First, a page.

Peace Calendar home


The Peace Calendar Vol.1 No.0
The Peace Calendar Vol.1 No.1
The Peace Calendar Vol.1 No.2
The Peace Calendar Vol.1 No.3
The Peace Calendar Vol.1 No.4
The Peace Calendar Vol.1 No.5
The Peace Calendar Vol.1 No.6
The Peace Calendar Vol.1 No.7
The Peace Calendar Vol.1 No.8
The Peace Calendar Vol.1 No.9
The Peace Calendar Vol.1 No.10
The Peace Calendar Vol.1 No.11
The Peace Calendar Vol.2 No.1
The Peace Calendar Vol.2 No.2
The Peace Calendar Vol.2 No.3
The Peace Calendar Vol.2 No.4
The Peace Calendar Vol.2 No.5
The Peace Calendar Vol.2 No.6
The Peace Calendar Vol.2 No.7
The Peace Calendar Vol.2 No.8
The Peace Calendar Vol.2 No.9
The Peace Calendar Vol.2 No.10
The Peace Calendar Vol.2 No.11

Peace Magazine is the successor to the Peace Calendar. Go to the Peace Magazine homepage

Valid HTML 4.01 Transitional


Metta Spencer — August 1983

Peace activists have been following the cruise and Pershing drama with such horrified fascination that we have failed to notice another international development that contains enormous potential: the “Helsinki process.”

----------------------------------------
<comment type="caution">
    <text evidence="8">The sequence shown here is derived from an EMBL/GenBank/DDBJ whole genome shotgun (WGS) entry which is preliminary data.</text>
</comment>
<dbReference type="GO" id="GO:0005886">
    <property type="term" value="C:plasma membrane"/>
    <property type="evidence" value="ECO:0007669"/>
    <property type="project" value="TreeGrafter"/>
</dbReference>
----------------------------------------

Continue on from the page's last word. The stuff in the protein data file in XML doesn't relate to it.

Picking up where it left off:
What follows is a synopsis of its history and current prospects.

The crowning accomplishment of the brief period of US/USSR detente was a 1975 agreement called the “Helsinki Accords.” It represented the commitment of 35 nations (the NATO countries, plus the Warsaw Pact countries, plus all other European nations except Albania) to negotiate solutions to a number of thorny problems left unresolved after World War II. The problems were categorized into three “baskets.”

Basket I includes such security concerns and such principles as the obligation to respect human rights and fundamental freedoms; the principle of co-existence; a pledge that frontiers should he changed only by peaceful means and that states should co-operate and refrain from intervention in the internal affairs of other nations.

Basket II comprises a commitment to economic, technical and scientific co-operation, and includes problems of trade and the environment.

Basket III deals with human contacts such as emigration rights, cultural and educational exchange, and the free movement of people, ideas and information.